July 22, 2011

Local Government Strikes Down Yet Another Tasty Innovation

Working at the Show-Me Institute, located in the highly walkable Central West End, my colleagues and I often take short walks to lunch. Recently, food trucks have entered the competition for our dining dollars.

Given the large crowds that form around these trucks, they seem to be a hit, but apparently this is not the case for everyone. This week, police have cracked down on food trucks in the area — allegedly in response to a complaint.

A regulation in the city code forbids street vending within the Central West End, but until recently the restriction had not been enforced. Earlier this week, officers and inspectors issued warnings to multiple food trucks asking them to leave the area or face fines for violating vending regulations.

Christine Harbin, a former SMI policy analyst, wrote numerous times on these restrictions on private enterprise. First spotting food trucks in the Central West End back in March, she later followed up on the issue in a video interviewing both food truck owners and their customers. The verdict is still clear: there exists a strong consumer demand for these food trucks. Why should government inhibit healthy competition and growth of consumer choices?

Some people worry about the safety and health concerns associated with food trucks, but like any other restaurant or food provider, they must undergo government health and safety inspections to obtain permits for legally selling their goods.

Another common concern is the potential increase in street congestion. In Dr. Donald Shoup’s book, The High Cost of Free Parking, he explains the best way to manage street traffic is to introduce market determined parking fees.  Parking is not a free good, and should not be treated as one. Busy streets with more traffic and higher demand would have higher parking fees, while quiet less crowded streets with lower demand would cost less. This would force food trucks to internalize the externality of over consuming street parking.  If the trucks wanted prime location they would have to pay extra for it.

These trucks may be “technically illegal” in the area, but clearly there is a demand here that the government is barring. Originally, the downtown area had this same restriction, but now it benefits from many popular street vendors and food trucks. Why should the Central West End or any other area be treated differently?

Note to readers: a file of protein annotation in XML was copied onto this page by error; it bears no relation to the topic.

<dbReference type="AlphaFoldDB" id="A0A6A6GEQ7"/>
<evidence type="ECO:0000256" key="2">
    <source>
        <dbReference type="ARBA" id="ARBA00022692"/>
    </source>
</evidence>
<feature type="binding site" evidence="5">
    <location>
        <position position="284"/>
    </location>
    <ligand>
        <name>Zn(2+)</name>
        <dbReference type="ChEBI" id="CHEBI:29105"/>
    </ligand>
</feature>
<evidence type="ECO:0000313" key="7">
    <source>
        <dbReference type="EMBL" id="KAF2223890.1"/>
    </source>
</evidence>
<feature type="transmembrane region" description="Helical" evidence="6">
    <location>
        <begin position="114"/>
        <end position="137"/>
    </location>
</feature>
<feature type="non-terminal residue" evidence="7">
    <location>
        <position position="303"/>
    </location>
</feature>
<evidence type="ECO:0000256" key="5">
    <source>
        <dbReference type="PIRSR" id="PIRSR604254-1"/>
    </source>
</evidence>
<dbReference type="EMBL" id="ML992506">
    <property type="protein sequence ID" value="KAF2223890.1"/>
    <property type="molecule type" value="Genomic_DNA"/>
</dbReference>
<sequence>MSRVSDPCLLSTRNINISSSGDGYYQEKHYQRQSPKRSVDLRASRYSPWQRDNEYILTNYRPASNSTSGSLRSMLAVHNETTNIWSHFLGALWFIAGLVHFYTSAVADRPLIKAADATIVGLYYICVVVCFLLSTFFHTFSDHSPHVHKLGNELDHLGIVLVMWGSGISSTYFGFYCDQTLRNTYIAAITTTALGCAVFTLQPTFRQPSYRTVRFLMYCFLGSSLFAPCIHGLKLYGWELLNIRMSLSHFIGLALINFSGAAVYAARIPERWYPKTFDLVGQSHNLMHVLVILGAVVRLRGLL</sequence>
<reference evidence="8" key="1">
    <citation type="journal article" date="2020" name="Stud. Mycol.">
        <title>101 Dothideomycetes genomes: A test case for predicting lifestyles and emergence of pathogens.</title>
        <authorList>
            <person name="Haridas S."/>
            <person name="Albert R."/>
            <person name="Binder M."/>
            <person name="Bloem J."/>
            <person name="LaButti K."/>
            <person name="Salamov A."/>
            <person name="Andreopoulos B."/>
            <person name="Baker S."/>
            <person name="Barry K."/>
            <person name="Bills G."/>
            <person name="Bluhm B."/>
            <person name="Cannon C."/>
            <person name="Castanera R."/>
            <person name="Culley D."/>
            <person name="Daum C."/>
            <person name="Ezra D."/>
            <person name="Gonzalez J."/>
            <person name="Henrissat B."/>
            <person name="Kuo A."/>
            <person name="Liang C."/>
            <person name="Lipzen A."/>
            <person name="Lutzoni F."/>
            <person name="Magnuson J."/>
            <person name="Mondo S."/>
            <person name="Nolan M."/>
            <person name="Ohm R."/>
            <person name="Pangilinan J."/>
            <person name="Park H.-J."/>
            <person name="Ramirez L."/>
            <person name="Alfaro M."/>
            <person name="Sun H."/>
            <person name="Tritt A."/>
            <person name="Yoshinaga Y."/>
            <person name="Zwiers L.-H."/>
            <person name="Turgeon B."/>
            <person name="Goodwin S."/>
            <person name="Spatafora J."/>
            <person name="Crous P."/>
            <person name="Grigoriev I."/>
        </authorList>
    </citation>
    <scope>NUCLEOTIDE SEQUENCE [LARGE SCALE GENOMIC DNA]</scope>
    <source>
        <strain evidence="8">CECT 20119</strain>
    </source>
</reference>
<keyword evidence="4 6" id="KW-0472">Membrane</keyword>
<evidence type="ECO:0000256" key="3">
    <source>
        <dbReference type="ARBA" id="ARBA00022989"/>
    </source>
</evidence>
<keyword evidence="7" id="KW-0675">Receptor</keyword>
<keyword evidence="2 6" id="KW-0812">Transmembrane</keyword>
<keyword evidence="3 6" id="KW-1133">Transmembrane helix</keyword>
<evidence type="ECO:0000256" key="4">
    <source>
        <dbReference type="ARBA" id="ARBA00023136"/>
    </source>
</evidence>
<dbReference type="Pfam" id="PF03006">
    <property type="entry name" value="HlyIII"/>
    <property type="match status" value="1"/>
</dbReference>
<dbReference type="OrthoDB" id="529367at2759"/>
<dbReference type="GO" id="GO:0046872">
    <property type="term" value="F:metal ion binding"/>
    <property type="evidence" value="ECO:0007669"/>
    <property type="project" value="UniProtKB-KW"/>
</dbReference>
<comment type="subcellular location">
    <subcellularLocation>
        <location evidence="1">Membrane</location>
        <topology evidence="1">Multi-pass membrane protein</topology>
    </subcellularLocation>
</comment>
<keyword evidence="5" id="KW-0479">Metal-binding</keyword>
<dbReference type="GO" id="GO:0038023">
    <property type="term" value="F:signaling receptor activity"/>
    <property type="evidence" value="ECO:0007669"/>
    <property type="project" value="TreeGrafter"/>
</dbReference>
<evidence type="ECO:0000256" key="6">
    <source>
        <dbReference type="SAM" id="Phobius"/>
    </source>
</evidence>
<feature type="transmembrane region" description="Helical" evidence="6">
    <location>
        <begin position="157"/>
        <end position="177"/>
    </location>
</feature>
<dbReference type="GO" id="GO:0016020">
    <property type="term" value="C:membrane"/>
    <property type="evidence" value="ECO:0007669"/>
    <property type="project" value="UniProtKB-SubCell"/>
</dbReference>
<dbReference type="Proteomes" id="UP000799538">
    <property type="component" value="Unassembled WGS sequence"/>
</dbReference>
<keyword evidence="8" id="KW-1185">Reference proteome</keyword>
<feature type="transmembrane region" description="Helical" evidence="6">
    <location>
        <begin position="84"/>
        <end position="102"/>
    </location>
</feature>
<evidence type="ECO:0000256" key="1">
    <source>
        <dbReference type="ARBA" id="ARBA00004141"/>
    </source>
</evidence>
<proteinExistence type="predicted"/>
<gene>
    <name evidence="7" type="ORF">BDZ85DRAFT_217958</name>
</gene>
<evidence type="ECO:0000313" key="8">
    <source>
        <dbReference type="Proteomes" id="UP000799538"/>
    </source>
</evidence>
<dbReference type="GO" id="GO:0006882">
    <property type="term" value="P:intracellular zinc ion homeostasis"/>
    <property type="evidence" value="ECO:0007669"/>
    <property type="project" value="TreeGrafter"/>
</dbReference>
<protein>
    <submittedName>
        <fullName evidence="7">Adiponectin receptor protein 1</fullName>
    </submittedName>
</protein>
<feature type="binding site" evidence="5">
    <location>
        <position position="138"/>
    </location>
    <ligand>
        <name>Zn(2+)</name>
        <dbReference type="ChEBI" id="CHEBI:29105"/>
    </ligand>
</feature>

Consumers would benefit if this restrictive ordinance was repealed throughout St. Louis, allowing their preferences — not the preferences of bureaucrats — to dictate food trucks’ placement and success.

To follow this issue further, watch Christine’s other video on the subject in which food truck owner Jeff Pupillo and a number of customers weigh in on food trucks and the unwanted competition they provide for some local restaurants.

July 13, 2011

Should Teachers Get Grades, Too?

Tennessee has recently taken an important step toward ensuring that its public schools provide a quality education by setting up a system for grading teachers. Missouri should follow suit and go one step further, streamlining teacher termination policies.

Starting this fall, all public school teachers in the state of Tennessee will be receiving yearly grades, which will play a role in decisions for termination as well as tenure attainment.  Half of the evaluation will come from principal observations, with the remainder based on student academic performance and other factors.  The new system will also require that all teachers, tenured or not, be evaluated each and every year.

Collecting more detailed data on teachers, and therefore school performance, will help to bring much needed competition to the public school system.  Given access to this information, concerned parents will be able to make better decisions as to where their children should attend school.  With renewed pressure to perform, however, schools and districts will need to be able to remove teachers found to be ineffective.